Updated: Oct 15
Shamash, the Mesopotamian sun god, probably didn't see this coming. Considering he was also known as the god of justice and equity, he really should’ve had an inkling of this kind of cosmic irony.
Though we shouldn’t blame a dusty old deity when it's really our own damn fault. And by our own damn fault, I mean, humanity. As in human arrogance, our rather celebrated celestial self-centeredness. Especially mine.
Yet, I can’t resist pointing a finger back a few thousand years to a Babylonian king who likely started the whole thing rolling, and falling into my, admittedly, helpless hands. And I’m staring at Hammurabi right now standing rather rigidly before me. He’s sporting a nutshell of a cap and rocking a trapezoidal beard that could easily make him an honorary member of ZZ Top.
Of course, he’s not alone. His celestial buddy, Shamash is majestically seated before him. Replete with sun flames busting out his shoulders. You’d think I’d be shaking in awe before a monumental king and a blazing sun god, but I was more concerned with a noisy troupe of school kids crowding my space.
You get that a lot in museums. Timeless art and artifacts surrounded by tiresome little farts and fanatics. The kids seemed frantic to complete their best-of-the-Louvre checklist so they could get credit from their teacher who was likely enjoying a quiet coffee in a nearby cafe. I should have cut them some slack for blocking my unobstructed view of that very ancient basalt stele. I should have been patient, knowing what I knew, but in the moment, I had to get close, really close to it.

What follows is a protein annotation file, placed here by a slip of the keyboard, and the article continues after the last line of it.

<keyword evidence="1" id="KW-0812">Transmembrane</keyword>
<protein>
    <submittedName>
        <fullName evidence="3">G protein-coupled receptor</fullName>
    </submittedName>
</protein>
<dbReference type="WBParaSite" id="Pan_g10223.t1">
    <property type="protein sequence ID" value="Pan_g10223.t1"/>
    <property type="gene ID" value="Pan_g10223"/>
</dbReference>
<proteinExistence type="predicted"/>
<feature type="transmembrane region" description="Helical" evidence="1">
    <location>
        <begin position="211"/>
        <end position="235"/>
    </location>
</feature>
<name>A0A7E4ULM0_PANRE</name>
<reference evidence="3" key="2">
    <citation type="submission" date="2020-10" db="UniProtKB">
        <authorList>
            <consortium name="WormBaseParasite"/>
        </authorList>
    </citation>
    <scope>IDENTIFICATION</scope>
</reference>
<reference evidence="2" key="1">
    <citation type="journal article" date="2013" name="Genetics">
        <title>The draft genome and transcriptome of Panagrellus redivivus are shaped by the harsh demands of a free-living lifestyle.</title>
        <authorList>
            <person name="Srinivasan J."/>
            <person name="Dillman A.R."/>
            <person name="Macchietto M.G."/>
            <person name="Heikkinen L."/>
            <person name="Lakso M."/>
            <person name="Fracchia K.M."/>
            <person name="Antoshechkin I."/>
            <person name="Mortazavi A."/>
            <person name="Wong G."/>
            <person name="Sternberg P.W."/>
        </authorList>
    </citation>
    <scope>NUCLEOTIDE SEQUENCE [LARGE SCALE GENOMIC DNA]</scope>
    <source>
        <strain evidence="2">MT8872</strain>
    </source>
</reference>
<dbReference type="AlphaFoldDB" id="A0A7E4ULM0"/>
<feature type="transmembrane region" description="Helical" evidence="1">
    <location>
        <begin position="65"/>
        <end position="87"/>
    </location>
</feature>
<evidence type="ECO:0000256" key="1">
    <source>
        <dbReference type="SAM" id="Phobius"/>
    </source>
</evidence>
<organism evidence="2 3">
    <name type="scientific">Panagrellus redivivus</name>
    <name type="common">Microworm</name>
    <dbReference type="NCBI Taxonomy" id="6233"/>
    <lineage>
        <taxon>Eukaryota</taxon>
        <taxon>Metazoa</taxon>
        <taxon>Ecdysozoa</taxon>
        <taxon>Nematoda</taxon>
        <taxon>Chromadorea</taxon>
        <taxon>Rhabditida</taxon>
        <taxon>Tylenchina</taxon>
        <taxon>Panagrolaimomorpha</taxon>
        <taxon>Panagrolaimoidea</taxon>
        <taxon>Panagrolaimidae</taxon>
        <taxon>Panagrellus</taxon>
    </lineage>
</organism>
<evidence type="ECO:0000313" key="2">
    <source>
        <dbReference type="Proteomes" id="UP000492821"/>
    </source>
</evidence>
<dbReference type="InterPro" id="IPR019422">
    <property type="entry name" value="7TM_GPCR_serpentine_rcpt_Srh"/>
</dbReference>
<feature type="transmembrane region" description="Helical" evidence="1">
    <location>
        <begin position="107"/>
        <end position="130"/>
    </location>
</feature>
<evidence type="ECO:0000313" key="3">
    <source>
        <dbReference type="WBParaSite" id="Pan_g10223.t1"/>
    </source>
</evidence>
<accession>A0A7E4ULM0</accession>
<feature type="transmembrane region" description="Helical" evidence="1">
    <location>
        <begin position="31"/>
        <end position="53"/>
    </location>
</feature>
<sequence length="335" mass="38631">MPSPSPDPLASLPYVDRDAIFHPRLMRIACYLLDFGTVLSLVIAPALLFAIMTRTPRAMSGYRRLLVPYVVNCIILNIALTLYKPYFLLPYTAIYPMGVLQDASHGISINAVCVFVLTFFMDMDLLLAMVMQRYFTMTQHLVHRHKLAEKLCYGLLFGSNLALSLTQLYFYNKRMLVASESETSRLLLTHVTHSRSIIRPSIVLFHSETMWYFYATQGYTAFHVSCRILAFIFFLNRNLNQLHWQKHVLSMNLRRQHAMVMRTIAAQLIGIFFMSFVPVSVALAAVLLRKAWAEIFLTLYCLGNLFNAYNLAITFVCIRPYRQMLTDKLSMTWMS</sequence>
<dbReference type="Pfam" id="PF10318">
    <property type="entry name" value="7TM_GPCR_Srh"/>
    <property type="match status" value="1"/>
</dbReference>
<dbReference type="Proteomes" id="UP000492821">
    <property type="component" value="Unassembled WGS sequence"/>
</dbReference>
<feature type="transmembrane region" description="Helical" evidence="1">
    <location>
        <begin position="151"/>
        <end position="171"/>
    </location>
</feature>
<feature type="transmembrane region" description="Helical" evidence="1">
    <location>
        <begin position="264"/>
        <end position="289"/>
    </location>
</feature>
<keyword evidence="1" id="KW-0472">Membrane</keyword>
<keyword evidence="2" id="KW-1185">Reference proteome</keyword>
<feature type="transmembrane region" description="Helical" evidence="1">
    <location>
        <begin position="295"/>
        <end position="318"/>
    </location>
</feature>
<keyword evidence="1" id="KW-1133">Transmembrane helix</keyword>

The over four thousand lines of cuneiform text beneath the carving of Shamash handing Hammurabi the laws of the land. The sun god benevolently bestowing almost three hundred rules of jurisprudence to the king. The seven foot black slab should have inspired a sense of pride, confidence, and reassurance in the continuity of civilization. Instead, it filled me with dread.
I’d come to the Louvre from halfway around the world to see The Code. To really see it. To really believe it. Because like Shamash, another sun god had sent a message from halfway across the galaxy. To me. To all of us. The message wasn’t carved in black basalt, but it was clear enough.
It would take volumes to explain the particulars, but let’s stick with the unfortunate fact that not long ago I was the lead on the ill-fated CERN wormhole experiment that snuffed out a star about fifty thousand light years away. A horrific mistake. A terrible accident.
Didn’t matter. In the age of relativism, it appears that there are still absolutes in the universe. At least to the ancient sentients who disseminated The Code throughout the stars millennia ago. And they’d let me and my team at CERN know it through a series of cryptic interstellar transmissions: Law 196 was in effect.
I pushed my way through the milling school kids, innocents who didn’t deserve the punishment I did, and leaned as close to the immovable basalt stele as the Louvre permits. I scanned the cuneiform for the line I’d memorized. The line, the law, I’d crossed, arrogantly, blindly.
Law 196: If a man should blind the eye of another man, they shall blind his eye.
Seemed pretty clear what was coming. I was left with Shamash, Hammurabi and a planet’s worth of guilt, while the school kids raced away. Hopefully, to enjoy a final few hours of light and warmth before the sun went down.